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Ferrets prefer cool temperatures, they do not like HEAT. So if you live in hot climate make sure you provide them with a cool room, preferably air conditioned. When a ferret starts overheating they will start panting and act very lethargic. Get them to a cool place. If your ferret should pass out from heat exhaustion, the best way I have seen to revive them is by getting them to a cool place. Give them a bath in cool water, not COLD. Get them to drink fluids immediately, a little at a time. Keep them wrapped in a wet towel. Immediately call a veterinarian.

If their area depends on air conditioning and you are away from home and are in area where power outages are common, have a neighbor check if the electric goes out. Some a/c units need to be reset after a power failure. Check your electric while at home and make sure it is adequate to run air conditioning. If you have central air and want to check, the easiest way is to plug an answering machine into the plug that the air conditioning system is on. When you call home it will pick up if it is working, if the electric is out and the air is not working it will not pick no use the battery back up here.

Winter.. Ferrets enjoy cool weather but not weather under 40 degrees for any extended periods. Since they don't like heat, do not locate them near the heating units in your home. Put a lot of old sweatshirts and T-Shirts in their cage if they get cold they can burrow and cuddle in these for warmth.

Seasonal Changes

Ferrets do shed their coats and gain and loose weight according to the season. Normally a ferret will loose weight in the spring and get a much lighter coat, sometimes their coloring will even change. In the late summer they will shed again, this time they'll develop a heavier coat and gain weight. I've heard through other owners they will gain up to 1/3 of their body weight preparing for winter and loose this in the spring.

It's a good idea to keep track of your ferrets weight. A small digital scale is good, these can be purchased as postal scales at your local office supply.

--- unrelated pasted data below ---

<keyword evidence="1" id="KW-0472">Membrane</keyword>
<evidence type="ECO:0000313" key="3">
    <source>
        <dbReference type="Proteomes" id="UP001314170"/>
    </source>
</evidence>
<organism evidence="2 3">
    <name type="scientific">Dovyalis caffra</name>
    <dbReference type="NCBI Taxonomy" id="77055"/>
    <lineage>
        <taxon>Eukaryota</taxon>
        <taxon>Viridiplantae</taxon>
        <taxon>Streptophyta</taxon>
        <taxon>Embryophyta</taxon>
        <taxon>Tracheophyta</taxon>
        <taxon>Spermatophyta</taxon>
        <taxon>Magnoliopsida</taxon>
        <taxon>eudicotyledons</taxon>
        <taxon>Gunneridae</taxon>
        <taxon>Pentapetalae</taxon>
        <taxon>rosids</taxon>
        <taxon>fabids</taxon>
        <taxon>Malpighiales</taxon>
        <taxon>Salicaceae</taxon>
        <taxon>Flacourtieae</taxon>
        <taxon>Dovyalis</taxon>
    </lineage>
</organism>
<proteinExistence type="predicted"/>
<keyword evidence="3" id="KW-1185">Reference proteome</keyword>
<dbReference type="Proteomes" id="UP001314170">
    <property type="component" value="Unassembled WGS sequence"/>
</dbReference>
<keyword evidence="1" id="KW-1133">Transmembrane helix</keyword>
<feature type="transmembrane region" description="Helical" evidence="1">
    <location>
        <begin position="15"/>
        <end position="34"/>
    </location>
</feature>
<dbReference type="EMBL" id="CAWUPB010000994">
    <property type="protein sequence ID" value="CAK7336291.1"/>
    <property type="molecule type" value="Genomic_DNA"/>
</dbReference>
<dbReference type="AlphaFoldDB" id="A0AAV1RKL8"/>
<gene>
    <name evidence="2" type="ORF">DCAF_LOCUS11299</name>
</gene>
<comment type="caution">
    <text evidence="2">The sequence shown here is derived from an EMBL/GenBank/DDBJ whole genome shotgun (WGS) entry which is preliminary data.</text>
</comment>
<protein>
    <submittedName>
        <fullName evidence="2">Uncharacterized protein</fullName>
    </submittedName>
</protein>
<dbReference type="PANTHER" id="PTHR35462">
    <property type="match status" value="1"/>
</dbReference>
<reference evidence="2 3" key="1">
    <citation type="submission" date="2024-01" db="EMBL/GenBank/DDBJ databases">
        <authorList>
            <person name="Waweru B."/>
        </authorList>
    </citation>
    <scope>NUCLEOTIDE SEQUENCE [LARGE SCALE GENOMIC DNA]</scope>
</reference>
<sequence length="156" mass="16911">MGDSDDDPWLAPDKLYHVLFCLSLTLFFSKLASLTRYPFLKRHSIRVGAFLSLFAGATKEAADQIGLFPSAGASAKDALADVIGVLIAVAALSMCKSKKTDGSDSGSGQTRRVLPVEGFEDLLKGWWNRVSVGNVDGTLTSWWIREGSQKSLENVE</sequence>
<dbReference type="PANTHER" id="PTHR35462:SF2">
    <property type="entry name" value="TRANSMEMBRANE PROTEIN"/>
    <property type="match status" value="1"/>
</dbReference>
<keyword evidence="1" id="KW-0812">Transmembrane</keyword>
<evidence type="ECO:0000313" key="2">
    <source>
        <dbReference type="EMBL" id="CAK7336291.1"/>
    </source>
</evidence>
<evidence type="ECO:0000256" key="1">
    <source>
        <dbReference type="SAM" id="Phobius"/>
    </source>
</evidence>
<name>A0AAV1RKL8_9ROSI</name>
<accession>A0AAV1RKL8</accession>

Ferrets are pretty strong little guys. With any small pet you do have to be careful, they get underfoot easily and could get stepped on or trip you. They have no fear and will climb and can fall and break a bone easily.

I can not stress enough, until you get to know these little guys you have to be aware every second they are out and playing. You have to know where they are, or they will get into trouble. Escape to the great outdoors is not uncommon. They can move items several times their size and weight and very easily pry open a door or window that has been left ajar. If it is there, a ferret will investigate it.

Ferrets love to stash things and will make an area they feel is safe to put all the little things they find laying around that they think should be theirs. Under couches behind drapes, they are most inventive. They will even go into furniture through the dust covers at the bottom, into dressers from underneath if the bottom is exposed, behind radiators, into box springs of beds, that gauzy stuff there is easy stuff for a fur face.

They will also decide to eat the strangest stuff, they love rubbery items, foam and velcro. If you wear sneakers watch out for the inner soles, that is good ferret stuff!! Those little toys you get in kids meals are a good attention getter to a ferret, and could spell disaster if eaten.

I am not a veterinarian nor do I have any medical training. I am a very enthusiastic ferret owner and am telling you things based on my experience, and those of other ferret owners. My first and best advice to you is if you are in doubt of anything call the VETERINARIAN.

I will give you an overview of medical problems that can occur and the symptoms that I know of. If your ferret is experiencing any of these, or even something that is not listed call the VETERINARIAN. If you feel it is of concern, it probably is. Don't wait to see if anything goes away, unless your VETERINARIAN tells you to wait.

This is especially true if you are new to ferrets. That phone consultation, or visit may cost you a lot less, if you do not hesitate, and the life of your ferret may depend on it. If your little guy is obviously hurt, stepped on, sat on, squished by something, or is bleeding from any area IMMEDIATE VETERINARIAN attention is required.

Get to know your ferret as well as you do yourself. His behavior, sleeping habits, eating habits, pooing and peeing. Get use to checking that litter pan and food dish this will be your first sign that something is wrong. Ferrets have short digestive tracts. Generally what they eat comes out the other side within 3-4 hours. If they have eaten something which is not part of the normal ferret diet it will come out the way it went in. As long as it comes out, everything should be fine.

Ferrets need hair ball medication and when you give them this, sometimes you will notice the hair coming out, kind of clumpy. This is good, you don't want it blocking their intestines, it could develop into a hair ball and then you will have a problem.

Once again I say the best advice you can get is through asking questions of your veterinarian.